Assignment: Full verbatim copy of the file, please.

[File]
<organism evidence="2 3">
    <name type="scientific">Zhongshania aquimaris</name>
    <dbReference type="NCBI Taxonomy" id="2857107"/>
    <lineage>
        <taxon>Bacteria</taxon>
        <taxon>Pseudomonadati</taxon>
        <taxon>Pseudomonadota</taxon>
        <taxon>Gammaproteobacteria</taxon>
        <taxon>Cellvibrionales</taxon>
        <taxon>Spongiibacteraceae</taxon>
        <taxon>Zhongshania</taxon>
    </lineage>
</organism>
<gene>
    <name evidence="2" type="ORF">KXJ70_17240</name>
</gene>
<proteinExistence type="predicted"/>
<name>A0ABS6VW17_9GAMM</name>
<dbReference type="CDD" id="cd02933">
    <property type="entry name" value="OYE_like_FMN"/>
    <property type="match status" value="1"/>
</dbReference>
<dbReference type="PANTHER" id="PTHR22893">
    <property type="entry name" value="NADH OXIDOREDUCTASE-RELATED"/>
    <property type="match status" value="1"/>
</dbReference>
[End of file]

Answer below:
<organism evidence="2 3">
    <name type="scientific">Zhongshania aquimaris</name>
    <dbReference type="NCBI Taxonomy" id="2857107"/>
    <lineage>
        <taxon>Bacteria</taxon>
        <taxon>Pseudomonadati</taxon>
        <taxon>Pseudomonadota</taxon>
        <taxon>Gammaproteobacteria</taxon>
        <taxon>Cellvibrionales</taxon>
        <taxon>Spongiibacteraceae</taxon>
        <taxon>Zhongshania</taxon>
    </lineage>
</organism>
<gene>
    <name evidence="2" type="ORF">KXJ70_17240</name>
</gene>
<proteinExistence type="predicted"/>
<name>A0ABS6VW17_9GAMM</name>
<dbReference type="CDD" id="cd02933">
    <property type="entry name" value="OYE_like_FMN"/>
    <property type="match status" value="1"/>
</dbReference>
<dbReference type="PANTHER" id="PTHR22893">
    <property type="entry name" value="NADH OXIDOREDUCTASE-RELATED"/>
    <property type="match status" value="1"/>
</dbReference>